We check to see if the window failed and if so, let the user know:

if(!window)
{
    std::cout << "Failed to create window\n";
    std::cout << "SDL2 Error: " << SDL_GetError() << "\n";
    return -1;
}
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Now we get the window's surface. An SDL_Surface is a struct that contains a collection of pixels for software blitting. We'll get more into what blitting is later when we get an image on the screen, but suffice it to say, blitting is the process of copying an image from one surface to another.

SDL_Surface *window_surface = SDL_GetWindowSurface(window);

if(!window_surface)
{
    std::cout << "Failed to get the surface from the window\n";
    std::cout << "SDL2 Error: " << SDL_GetError() << "\n";
    return -1;
}
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You know the drill by now.

Finally, we update the window's surface by calling SDL_UpdateWindowSurface(). The function takes a pointer to an SDL_Window and returns 0 on success and a negative number on failure. Here we won't check if something goes wrong.

We then call the SDL_Delay() function. If we didn't have it we wouldn't see the window because it would be created and quickly close. We pause for 5 seconds to see if everything works.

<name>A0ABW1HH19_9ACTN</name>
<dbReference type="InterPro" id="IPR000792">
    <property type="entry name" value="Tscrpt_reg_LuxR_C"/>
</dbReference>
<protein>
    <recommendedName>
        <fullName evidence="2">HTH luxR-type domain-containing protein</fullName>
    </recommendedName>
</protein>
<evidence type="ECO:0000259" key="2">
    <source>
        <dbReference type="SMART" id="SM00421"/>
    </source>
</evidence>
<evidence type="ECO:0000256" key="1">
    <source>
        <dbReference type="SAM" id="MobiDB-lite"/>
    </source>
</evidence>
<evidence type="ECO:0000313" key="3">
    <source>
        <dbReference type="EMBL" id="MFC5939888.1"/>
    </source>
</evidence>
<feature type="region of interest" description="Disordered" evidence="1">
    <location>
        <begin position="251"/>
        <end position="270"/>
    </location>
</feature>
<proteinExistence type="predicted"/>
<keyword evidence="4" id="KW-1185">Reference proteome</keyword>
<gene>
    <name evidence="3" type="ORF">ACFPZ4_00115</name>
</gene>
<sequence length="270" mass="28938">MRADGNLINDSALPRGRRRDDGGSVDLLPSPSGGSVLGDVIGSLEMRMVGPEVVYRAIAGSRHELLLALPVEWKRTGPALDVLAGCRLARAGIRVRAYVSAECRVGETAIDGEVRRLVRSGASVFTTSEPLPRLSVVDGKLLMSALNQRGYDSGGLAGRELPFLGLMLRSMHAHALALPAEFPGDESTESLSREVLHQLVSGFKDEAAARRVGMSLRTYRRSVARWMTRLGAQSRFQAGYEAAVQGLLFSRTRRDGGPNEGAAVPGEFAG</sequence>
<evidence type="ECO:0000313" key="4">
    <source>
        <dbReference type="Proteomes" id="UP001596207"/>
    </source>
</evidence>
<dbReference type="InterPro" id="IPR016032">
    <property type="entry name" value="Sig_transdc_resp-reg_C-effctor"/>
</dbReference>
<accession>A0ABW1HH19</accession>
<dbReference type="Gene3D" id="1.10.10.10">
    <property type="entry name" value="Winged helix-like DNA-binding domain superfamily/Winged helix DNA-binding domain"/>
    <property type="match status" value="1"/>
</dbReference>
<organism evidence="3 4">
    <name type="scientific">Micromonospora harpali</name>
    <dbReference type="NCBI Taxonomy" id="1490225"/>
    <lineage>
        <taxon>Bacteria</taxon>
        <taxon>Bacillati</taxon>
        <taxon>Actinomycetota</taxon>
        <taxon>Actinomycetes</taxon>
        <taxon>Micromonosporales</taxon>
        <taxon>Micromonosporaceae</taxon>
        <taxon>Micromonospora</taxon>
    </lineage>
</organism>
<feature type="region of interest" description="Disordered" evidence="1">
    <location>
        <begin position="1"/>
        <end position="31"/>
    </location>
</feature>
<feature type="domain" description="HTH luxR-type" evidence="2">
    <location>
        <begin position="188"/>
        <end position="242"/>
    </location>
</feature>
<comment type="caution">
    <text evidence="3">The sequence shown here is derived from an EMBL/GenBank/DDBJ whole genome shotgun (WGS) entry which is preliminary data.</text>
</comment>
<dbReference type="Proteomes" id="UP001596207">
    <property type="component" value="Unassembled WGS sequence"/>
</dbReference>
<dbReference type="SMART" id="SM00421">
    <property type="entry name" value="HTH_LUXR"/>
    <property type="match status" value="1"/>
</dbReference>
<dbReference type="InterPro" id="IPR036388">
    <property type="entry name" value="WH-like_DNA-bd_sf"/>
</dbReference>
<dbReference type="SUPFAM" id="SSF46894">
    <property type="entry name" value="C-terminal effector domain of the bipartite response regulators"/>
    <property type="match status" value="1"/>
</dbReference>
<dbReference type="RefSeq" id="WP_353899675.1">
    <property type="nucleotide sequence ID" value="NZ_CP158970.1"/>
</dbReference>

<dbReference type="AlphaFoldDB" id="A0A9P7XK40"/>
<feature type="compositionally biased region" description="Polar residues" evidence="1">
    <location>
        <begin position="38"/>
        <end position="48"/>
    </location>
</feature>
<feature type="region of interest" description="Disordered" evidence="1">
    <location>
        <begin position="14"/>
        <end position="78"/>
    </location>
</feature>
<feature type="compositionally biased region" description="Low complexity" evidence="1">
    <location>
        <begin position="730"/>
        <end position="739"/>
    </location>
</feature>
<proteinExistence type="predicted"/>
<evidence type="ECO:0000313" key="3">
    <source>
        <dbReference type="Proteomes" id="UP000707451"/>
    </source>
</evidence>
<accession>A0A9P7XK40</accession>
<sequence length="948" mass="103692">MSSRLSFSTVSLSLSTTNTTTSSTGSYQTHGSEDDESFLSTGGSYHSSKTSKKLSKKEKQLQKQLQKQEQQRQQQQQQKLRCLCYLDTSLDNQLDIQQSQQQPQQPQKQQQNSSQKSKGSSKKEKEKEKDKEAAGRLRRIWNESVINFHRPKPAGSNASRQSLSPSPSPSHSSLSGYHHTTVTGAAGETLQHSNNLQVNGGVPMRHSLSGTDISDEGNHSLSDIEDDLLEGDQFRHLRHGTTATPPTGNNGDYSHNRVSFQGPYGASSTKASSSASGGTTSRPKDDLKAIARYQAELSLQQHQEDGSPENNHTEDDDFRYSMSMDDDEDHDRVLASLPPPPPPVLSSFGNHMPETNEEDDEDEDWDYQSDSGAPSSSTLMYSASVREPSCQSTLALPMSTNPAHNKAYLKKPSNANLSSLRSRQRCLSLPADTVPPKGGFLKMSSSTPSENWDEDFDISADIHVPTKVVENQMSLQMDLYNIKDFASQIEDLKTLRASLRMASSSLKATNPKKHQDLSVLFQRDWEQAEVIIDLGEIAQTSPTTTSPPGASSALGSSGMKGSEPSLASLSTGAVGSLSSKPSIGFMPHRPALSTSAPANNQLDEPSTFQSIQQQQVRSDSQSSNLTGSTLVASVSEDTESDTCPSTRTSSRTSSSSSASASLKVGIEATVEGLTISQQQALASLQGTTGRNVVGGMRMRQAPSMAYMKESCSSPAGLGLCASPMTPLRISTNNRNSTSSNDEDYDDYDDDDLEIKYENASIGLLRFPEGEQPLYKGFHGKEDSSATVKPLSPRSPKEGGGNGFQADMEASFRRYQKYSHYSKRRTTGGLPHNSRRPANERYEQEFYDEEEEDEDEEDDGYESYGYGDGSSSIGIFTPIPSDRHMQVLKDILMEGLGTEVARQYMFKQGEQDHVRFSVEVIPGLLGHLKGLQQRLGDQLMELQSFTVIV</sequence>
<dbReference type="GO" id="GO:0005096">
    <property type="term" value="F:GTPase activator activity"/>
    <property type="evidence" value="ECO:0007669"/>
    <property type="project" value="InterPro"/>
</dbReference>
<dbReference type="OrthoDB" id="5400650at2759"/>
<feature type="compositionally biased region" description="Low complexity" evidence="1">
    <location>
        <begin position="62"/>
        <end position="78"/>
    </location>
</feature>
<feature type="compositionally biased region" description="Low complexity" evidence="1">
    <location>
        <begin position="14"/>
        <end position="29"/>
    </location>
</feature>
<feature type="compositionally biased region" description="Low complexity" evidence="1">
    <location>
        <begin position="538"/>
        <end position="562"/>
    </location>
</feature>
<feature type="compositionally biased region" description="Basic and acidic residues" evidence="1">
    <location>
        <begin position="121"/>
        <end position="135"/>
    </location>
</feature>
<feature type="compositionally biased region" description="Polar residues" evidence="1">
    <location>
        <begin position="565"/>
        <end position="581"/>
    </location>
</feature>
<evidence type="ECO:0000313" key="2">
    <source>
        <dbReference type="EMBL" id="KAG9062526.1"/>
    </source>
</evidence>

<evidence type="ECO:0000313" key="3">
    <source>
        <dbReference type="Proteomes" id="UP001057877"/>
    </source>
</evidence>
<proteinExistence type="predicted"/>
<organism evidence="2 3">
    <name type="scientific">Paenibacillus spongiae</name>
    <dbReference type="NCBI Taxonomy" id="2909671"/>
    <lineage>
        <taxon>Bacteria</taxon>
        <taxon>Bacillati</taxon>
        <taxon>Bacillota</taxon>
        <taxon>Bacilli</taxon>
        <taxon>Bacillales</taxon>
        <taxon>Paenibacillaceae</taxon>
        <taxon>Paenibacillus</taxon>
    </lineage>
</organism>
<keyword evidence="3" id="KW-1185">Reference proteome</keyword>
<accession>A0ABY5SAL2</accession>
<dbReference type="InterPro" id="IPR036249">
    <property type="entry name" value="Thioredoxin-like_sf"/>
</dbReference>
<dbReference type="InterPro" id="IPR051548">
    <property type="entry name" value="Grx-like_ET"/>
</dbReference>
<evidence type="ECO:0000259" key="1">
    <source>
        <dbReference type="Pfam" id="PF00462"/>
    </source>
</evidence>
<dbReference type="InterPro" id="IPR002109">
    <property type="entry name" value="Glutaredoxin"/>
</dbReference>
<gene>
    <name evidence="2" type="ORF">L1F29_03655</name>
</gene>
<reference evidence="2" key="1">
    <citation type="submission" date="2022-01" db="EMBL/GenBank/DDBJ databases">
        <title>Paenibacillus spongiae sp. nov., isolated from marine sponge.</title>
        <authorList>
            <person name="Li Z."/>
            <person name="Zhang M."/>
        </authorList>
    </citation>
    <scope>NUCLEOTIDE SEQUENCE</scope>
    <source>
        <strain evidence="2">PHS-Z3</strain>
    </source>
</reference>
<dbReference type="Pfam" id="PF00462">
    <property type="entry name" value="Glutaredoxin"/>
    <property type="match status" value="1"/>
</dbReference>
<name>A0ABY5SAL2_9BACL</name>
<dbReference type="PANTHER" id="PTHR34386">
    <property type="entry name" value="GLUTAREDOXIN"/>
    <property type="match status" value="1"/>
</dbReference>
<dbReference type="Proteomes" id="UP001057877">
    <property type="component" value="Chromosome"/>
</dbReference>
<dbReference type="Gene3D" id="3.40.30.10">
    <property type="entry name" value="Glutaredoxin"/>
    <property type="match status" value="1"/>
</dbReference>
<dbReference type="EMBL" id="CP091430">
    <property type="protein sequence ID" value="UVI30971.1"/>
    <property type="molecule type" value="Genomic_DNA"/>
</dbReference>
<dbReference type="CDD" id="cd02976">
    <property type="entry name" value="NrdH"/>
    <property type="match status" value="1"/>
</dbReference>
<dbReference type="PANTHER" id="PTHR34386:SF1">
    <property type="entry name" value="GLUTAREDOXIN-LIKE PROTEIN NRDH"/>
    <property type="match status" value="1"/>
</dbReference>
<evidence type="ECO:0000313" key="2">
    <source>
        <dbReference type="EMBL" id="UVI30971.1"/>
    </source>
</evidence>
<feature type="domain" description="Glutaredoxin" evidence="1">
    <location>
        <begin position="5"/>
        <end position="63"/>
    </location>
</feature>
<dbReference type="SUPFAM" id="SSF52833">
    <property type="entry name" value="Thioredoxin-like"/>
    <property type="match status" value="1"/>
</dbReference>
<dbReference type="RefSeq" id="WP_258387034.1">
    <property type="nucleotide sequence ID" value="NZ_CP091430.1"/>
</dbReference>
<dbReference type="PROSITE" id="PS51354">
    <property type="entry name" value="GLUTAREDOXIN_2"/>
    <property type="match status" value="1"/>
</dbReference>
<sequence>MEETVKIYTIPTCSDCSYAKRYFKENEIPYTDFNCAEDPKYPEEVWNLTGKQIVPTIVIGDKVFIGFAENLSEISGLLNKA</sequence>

Okay, Noah, this is dandy and all but this isn't very functional. How do we keep the window open until the user closes it?

Good question. Before I can answer that question I'll have to explain what an event is.

An event is something that allows us to know if the user did something. Did the user move their mouse, typed on the keyword, moved the joystick on a controller, etc.

The way events get to us is in the form of a queue. A queue is a data structure that follows the First In, First Out or FIFO principle. Think of a line of people. The first person who enters the line is the first to exit the line. The same with a queue of events. The event that is first triggered is the first to be processed.

Events in SDL2 are stored in a union called SDL_Event. If you don't know what a union is it's like a struct except only one member is stored with data at a time.

We can poll for events with SDL_PollEvent(). Polling means to retrieve an event from the queue. SDL_PollEvent() takes a pointer to an SDL_Event and returns 1 if there is a pending event and 0 if no events are in the queue.

We can use a while loop to continuously check if an event needs to be processed.

int main()
{
    if(SDL_Init(SDL_INIT_VIDEO) < 0)
    {
        std::cout << "Failed to initialize the SDL2 library\n";
        std::cout << "SDL2 Error: " << SDL_GetError() << "\n";
        return -1;
    }

    SDL_Window *window = SDL_CreateWindow("SDL2 Window",
                                          SDL_WINDOWPOS_CENTERED,
                                          SDL_WINDOWPOS_CENTERED,
                                          680, 480,
                                          0);

    if(!window)
    {
        std::cout << "Failed to create window\n";